Pan(dem)ic: two trends that are here to stay
Ever since the COVID-19 pandemic struck the planet, businesses have been quick to adopt their IT models to propel new work paradigms. While some organizations like Twitter shifted to a remote-first model, others have taken the middle way and implemented hybrid work models.
However, both of these models rely on the ability to activate the workforce remotely, a key component of supporting remote workers with computing devices at their homes. Moreover, many of these remote workers are likely to stay remote—a McKinsey study estimates that there would be ~4-5x more remote workers after the pandemic.
At the same time, concerns regarding climate change have gained greater traction across employees, customers, industry leaders, and governments alike. Estimates suggest that the ICT industry contributes to about 1.4% of the global carbon emissions.
The computing industry accounts for as much carbon footprint as the aviation industry—2% of the global carbon footprint. This begs the question—is remote or hybrid work greener than traditional ways of working? And if not, what can we do to make virtual work greener?
Digging deeper into remote work
During the pandemic, nearly 111mn people were working remotely in the US alone, and investing in remote-enablement devices and infrastructure was the top priority for almost 70% of organizations. To do so, many organizations shipped laptops, tablets, ICT, and other computing devices to their workers.
As a result, 72mn laptops were shipped globally (11% rise than the previous year) during the pandemic, and consumers were willing to pay premiums for faster deliveries even though expedited deliveries cost more carbon than regular ones.
Consider the carbon emissions resulting from the production of an average laptop, which stands at 331kgs—nearly as much as a family car emits when you drive it for 480 miles. Add to this the damage of mining rare earth minerals and the carbon footprint of expediting millions of device shipments from manufacturers or distributors to individual households.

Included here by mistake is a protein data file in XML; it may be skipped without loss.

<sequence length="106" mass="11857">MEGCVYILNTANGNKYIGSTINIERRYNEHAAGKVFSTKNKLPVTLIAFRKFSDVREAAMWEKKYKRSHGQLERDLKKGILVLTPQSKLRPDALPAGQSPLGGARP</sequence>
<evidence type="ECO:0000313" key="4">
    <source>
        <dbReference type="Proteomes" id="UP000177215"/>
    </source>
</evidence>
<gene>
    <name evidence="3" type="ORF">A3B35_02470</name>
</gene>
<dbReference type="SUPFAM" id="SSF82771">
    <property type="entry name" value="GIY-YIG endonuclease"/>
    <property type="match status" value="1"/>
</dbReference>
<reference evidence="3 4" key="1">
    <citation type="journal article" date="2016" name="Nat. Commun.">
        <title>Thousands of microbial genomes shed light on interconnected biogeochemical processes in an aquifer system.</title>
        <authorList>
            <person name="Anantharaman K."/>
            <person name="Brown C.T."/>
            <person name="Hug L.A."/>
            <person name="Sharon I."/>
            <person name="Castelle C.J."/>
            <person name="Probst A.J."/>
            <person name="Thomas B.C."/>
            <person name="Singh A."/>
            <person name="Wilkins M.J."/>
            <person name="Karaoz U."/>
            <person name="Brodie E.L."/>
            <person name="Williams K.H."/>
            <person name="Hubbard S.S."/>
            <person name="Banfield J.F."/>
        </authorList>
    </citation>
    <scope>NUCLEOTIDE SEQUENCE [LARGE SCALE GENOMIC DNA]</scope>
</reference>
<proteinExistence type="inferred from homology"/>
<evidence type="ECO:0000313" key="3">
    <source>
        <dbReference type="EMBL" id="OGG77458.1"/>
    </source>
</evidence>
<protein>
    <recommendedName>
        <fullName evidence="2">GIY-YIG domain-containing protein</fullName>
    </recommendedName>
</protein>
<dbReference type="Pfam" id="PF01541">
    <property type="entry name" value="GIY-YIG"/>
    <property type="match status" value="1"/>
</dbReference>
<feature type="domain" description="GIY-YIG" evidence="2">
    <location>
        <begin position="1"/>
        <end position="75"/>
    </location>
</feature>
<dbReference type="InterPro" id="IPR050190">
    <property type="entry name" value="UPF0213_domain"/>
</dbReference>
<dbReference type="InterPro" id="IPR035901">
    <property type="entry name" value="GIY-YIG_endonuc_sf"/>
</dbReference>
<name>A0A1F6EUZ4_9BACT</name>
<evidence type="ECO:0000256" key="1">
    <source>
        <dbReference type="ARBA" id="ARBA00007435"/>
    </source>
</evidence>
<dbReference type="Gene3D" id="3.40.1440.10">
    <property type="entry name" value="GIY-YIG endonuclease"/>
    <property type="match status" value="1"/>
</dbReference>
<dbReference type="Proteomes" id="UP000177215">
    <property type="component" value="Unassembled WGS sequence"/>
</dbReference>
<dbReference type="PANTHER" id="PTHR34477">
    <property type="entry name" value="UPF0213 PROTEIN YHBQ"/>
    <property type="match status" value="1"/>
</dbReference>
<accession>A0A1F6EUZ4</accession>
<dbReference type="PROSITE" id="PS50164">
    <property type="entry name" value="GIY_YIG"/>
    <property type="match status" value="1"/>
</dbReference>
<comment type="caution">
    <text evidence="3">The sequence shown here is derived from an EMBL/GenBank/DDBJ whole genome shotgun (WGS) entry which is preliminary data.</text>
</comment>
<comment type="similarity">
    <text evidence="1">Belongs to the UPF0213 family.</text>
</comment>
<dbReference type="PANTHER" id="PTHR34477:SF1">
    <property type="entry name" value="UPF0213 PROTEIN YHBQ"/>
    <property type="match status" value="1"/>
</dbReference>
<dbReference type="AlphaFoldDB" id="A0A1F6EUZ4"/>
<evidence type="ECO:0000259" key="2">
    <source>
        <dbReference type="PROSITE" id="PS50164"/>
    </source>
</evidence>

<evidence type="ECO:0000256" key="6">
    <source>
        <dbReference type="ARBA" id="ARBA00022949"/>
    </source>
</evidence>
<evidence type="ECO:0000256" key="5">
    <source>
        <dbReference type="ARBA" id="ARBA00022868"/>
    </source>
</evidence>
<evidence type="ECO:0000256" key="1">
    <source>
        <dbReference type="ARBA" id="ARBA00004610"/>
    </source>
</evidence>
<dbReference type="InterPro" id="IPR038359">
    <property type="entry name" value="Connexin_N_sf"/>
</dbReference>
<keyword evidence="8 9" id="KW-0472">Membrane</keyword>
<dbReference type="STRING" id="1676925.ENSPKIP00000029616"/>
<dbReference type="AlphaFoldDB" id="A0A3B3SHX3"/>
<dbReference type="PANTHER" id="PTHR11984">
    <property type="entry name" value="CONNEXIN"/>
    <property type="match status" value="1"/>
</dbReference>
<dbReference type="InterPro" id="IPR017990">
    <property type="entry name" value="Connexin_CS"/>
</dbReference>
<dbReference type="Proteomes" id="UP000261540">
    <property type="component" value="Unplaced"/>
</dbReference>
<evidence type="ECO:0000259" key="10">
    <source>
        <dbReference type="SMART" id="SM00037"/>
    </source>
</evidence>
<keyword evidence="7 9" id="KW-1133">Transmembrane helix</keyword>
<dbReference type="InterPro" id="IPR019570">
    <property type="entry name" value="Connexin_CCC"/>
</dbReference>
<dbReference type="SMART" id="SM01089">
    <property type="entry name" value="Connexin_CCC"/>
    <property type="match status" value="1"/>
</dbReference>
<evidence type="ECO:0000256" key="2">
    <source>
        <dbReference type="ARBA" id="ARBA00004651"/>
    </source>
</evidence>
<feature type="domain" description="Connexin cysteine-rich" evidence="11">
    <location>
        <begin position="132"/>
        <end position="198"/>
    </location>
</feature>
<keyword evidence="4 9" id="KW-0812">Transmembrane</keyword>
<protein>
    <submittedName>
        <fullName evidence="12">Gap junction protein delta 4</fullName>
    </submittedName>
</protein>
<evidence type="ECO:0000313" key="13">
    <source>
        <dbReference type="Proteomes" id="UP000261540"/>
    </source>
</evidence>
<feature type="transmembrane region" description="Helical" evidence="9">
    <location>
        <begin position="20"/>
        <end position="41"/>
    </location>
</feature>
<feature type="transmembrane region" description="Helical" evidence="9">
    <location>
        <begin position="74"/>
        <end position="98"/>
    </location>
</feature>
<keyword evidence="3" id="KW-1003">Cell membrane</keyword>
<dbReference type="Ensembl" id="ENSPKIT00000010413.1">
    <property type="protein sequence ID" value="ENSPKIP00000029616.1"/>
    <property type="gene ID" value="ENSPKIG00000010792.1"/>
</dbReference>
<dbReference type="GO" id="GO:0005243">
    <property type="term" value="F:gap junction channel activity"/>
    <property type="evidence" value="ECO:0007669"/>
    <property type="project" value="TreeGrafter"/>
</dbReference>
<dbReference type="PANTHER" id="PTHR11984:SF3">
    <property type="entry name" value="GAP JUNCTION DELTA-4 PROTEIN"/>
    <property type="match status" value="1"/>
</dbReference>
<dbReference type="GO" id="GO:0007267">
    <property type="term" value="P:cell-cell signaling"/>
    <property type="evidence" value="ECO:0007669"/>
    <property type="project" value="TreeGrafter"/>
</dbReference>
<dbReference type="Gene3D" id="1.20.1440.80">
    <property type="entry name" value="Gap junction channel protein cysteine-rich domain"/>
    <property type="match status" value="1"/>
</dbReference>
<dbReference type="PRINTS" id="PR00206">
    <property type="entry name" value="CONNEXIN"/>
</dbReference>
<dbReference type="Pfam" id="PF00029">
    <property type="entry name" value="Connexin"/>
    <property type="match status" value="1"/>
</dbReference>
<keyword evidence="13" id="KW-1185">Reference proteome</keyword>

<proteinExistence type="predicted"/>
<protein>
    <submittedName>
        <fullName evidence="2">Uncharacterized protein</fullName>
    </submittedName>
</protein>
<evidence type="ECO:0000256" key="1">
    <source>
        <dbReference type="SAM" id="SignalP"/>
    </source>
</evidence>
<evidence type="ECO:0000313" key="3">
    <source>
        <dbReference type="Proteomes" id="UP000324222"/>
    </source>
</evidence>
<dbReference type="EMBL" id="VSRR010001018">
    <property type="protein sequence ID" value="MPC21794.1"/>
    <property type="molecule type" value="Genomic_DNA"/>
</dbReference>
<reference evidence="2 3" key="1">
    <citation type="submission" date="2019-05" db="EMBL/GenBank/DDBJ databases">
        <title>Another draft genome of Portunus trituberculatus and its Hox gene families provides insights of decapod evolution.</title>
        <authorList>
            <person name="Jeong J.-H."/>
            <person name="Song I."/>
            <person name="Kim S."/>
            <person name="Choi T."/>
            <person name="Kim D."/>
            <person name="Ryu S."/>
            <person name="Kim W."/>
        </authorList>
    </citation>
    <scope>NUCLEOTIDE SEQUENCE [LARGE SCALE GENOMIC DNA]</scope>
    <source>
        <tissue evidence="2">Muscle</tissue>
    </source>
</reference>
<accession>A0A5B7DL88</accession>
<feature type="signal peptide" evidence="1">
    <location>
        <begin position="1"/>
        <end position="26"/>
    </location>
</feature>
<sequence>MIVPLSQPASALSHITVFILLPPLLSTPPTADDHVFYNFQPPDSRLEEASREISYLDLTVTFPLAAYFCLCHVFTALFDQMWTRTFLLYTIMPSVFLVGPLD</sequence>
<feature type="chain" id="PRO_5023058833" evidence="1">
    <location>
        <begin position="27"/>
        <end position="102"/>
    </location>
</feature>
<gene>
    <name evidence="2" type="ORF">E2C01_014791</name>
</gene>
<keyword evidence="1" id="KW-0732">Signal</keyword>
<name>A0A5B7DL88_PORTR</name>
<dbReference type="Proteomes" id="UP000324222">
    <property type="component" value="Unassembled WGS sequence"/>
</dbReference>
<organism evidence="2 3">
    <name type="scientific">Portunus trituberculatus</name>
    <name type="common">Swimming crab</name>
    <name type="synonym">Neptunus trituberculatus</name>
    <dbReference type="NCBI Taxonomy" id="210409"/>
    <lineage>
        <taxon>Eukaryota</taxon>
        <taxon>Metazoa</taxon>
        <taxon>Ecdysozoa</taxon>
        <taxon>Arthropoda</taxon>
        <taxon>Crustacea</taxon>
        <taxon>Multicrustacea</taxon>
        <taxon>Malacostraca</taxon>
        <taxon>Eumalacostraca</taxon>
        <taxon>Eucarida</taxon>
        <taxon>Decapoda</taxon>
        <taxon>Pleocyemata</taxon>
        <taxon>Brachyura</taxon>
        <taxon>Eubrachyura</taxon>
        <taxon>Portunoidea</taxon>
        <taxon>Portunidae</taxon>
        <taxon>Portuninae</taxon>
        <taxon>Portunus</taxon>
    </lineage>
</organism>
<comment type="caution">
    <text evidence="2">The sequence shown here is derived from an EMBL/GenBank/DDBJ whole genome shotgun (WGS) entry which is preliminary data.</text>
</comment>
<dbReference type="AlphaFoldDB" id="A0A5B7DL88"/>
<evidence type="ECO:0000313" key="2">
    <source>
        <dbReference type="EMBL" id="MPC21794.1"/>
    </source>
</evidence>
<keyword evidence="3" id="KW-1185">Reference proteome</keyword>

Suddenly, remote work ceases to look green despite eliminating the need to commute to work. Moreover, keeping your employees' devices running calls for regular off-site service visits, which increases the carbon costs of remote work.
So, is there a greener version of remote digital work?
Close the loop with circular IT
Managing IT operations in a reactive mode usually add monetary and carbon costs over time. For example, employees often report devices going out of service, which leads to technician visits. The lack of standard protocols and policies further contributes to contingency device purchases, followed by the usual use-and-throw pattern of the device life cycle.
However, concerns around rising amounts of digital waste and the carbon footprint of such linear consumption models are on the rise. As a result, many businesses have been considering a shift to circular value chains to mitigate the unending need for fresh raw materials while extending the life-cycle of finished products before promoting recycling, reusing, and refurbishing.
Returning to our previous question, circular IT is the key to achieving that greener version of remote work. In enterprise IT, device-as-a-service (DaaS) models can help organizations significantly cut back on the climatic impact of remote work.